Political Intelligence

October offers rocking lineup of political debates

Scott Brown and Elizabeth Warren before the first debate, at WBZ-TV, with moderator John Keller in the background.
Barry Chin/Globe staff
Scott Brown and Elizabeth Warren before the first debate, at WBZ-TV, with moderator John Keller in the background.

October is usually defined by crisp fall weather, Columbus Day weekend, and Halloween. Yet this year, the dates that may command more attention are the seven featuring political debates in the hotly contested US presidential and Massachusetts senatorial races.

Senator Scott Brown and Elizabeth Warren, his Democratic challenger, hold the second of their four-debate series Monday night at the University of Massachusetts Lowell. David Gregory, host of NBC’s “Meet the Press,” will moderate the hourlong face-off.

It will not only feature two student questions, but will be held before a crowd of 5,700 crammed into the Tsongas Center. Each candidate was ­allotted 500 tickets, so expect some whooping and hollering.


Two nights later, in Denver, President Obama and his ­Republican rival, Mitt Romney, will hold the first of their three debates.

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Brown and Warren are set to meet again Oct. 10 in Springfield, before wrapping up on Oct. 30 with a debate in Boston.

Obama and Romney, meanwhile, are scheduled to debate Oct. 16 in Hempstead, N.Y., and Oct. 22 in Boca Raton, Fla. In between, Vice President Joe Biden and Romney running mate Paul Ryan will have their own debate Oct. 11 in Kentucky.

The most immediate pressure is on Brown and Warren, who had a feisty encounter Sept. 20 during their first ­debate. Several recent polls have shown Warren with a lead over Brown, but the race ­remains close.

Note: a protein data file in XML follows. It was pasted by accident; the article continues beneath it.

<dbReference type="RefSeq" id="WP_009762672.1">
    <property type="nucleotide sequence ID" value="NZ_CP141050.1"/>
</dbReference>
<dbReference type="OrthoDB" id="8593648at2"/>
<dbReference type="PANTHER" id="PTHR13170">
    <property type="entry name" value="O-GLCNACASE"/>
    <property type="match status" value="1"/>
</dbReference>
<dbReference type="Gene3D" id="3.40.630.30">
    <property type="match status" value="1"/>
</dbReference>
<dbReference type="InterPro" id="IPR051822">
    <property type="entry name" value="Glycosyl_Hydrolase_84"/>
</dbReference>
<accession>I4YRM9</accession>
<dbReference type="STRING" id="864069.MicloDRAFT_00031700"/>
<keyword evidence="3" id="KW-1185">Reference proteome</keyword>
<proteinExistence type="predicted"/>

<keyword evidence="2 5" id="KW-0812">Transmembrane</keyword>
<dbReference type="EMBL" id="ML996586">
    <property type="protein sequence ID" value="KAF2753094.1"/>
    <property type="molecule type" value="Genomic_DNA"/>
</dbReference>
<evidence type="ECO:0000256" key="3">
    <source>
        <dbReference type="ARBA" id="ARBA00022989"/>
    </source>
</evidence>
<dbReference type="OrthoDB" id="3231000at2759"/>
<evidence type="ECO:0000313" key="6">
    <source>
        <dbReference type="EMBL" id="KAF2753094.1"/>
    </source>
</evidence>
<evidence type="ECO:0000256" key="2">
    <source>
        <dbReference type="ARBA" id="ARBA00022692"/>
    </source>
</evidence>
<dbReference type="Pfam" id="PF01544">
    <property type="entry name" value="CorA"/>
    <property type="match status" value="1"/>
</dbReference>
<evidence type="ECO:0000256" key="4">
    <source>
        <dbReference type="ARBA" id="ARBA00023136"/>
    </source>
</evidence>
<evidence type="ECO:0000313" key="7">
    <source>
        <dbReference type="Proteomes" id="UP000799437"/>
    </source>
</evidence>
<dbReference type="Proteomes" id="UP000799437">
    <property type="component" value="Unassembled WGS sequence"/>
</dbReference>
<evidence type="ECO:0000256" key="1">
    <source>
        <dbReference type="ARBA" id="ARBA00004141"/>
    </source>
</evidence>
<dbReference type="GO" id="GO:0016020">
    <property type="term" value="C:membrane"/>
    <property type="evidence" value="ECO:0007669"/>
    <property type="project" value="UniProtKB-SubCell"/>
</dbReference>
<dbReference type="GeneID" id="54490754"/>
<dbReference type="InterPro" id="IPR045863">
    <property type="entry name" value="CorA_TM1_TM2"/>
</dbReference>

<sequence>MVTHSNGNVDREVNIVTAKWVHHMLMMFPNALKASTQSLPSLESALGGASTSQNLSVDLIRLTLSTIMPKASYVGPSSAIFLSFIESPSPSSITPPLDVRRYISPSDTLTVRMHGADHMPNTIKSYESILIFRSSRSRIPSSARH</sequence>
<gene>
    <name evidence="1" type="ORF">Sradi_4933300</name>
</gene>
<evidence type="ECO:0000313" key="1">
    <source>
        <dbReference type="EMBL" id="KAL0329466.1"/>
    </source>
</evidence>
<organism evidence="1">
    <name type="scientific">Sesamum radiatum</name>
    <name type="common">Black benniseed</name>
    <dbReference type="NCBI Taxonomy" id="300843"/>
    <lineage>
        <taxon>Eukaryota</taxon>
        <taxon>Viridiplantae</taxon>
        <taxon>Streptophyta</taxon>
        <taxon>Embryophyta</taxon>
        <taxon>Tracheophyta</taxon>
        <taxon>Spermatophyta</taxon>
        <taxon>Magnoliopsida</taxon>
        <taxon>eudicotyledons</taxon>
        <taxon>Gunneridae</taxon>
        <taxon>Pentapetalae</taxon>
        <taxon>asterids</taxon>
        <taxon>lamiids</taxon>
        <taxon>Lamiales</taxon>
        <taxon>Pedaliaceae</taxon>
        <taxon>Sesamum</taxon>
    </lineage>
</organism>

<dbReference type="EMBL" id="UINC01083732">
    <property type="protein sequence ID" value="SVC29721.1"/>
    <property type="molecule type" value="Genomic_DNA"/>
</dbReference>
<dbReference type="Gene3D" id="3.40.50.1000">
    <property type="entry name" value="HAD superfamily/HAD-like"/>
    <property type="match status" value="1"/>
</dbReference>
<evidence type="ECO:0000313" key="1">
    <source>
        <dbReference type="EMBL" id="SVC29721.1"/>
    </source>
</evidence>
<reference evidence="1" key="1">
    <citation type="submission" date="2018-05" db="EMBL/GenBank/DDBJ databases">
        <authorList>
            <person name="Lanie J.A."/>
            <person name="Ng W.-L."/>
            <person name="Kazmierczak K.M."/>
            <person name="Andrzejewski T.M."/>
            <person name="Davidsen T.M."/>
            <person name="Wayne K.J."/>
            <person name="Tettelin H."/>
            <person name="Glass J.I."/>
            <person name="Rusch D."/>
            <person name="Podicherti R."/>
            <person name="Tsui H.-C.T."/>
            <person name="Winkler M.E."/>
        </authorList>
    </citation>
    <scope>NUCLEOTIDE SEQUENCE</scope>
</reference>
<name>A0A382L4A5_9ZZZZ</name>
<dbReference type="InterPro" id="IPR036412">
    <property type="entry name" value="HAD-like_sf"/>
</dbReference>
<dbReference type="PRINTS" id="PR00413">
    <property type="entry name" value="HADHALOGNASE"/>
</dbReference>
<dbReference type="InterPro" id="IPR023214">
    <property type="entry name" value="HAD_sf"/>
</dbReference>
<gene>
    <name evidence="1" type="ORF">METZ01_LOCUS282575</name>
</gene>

Members of the Brookline-based Speech Improvement Co. gave Warren a slight edge over Brown in their first ­debate, although they were complimentary of both candidates.


“Every time he said, ‘Your tax dollars,’ or, ‘All you union guys,’ he looked right into the camera and pointed. That was an excellent technique, and he used it very well,” said Dennis Becker, who cofounded the company in 1964.

Becker said that Warren, a champion debater in high school, was effective in prefacing many of her answers.

“She said, ‘Well, let’s be clear’ six times, and, ‘Here’s how I see it’ four times,” he said. “This is an attempt to say, ‘I’m easier to communicate with, and I will be clearer with you than the other guy.’”

Becker and two colleagues who also watched the debate found that both Brown and Warren were nervous, especially at the start of the ­debate. And they said the two appeared to forget that the camera was always on them,­ even when their opponent was speaking.

That can cause a candidate to lose ground, even without saying a word.


“Viewers are looking at the candidates to see how they’re taking a verbal attack,” said The Speech Improvement Co.’s Monica Murphy.

Murray’s trip to Germany

While Governor Deval ­Patrick had his hands full this past week handling the fallout from the state drug lab collapse, his number two, Lieutenant Governor Timothy P. Murray, was overseas.

Murray was in Germany, leading a weeklong economic and cultural trade mission in his capacity as chairman of the National Lieutenant Governors Association.

He left Sept. 22 and arrived the following day in Dresden. By Wednesday, he was in Leipzig, and Thursday he visited Berlin for a series of meetings that included a session with US Ambassador Philip D. Murray.

He was scheduled to remain in the German capital until Sunday, continuing his meetings and visiting a medical device manufacturer with a plant in Massachusetts, ­before flying home.

The timing for Murray and his fellow lieutenant governors was fortuitous: They were in Germany for the first week of Oktoberfest.

Huntsman to speak at BC

Former Utah Governor
Jon Huntsman will be in ­Romney’s backyard this week.

The former Republican presidential contender is visiting Boston College Tuesday for a lecture hosted by the Winston Center for Leadership and Ethics.

He will talk about “leadership, foreign affairs, and presidential politics,” according to a lecture announcement.

Kerry gets new spokesman

Senator John Kerry has a new press secretary after his longtime spokeswoman, Whitney Smith, left to pursue a master’s degree at the ­London School of Economics.

Replacing her is Alec ­Gerlach, former spokesman for the Democratic National Committee, Representative Dale Kildee of Michigan, and the House Committee on ­Energy and Commerce.

Most recently, Gerlach has been working for The Glover Park Group, a Washington-based public relations firm.

He will be based in Kerry’s Capitol Hill office, but will speak with Massachusetts ­reporters, so the public will begin seeing his name in print.

Glen Johnson is lead blogger for Political Intelligence, ­which can be seen online at
He can be reached at ­johnson@globe. com. Follow him on Twitter @globeglen.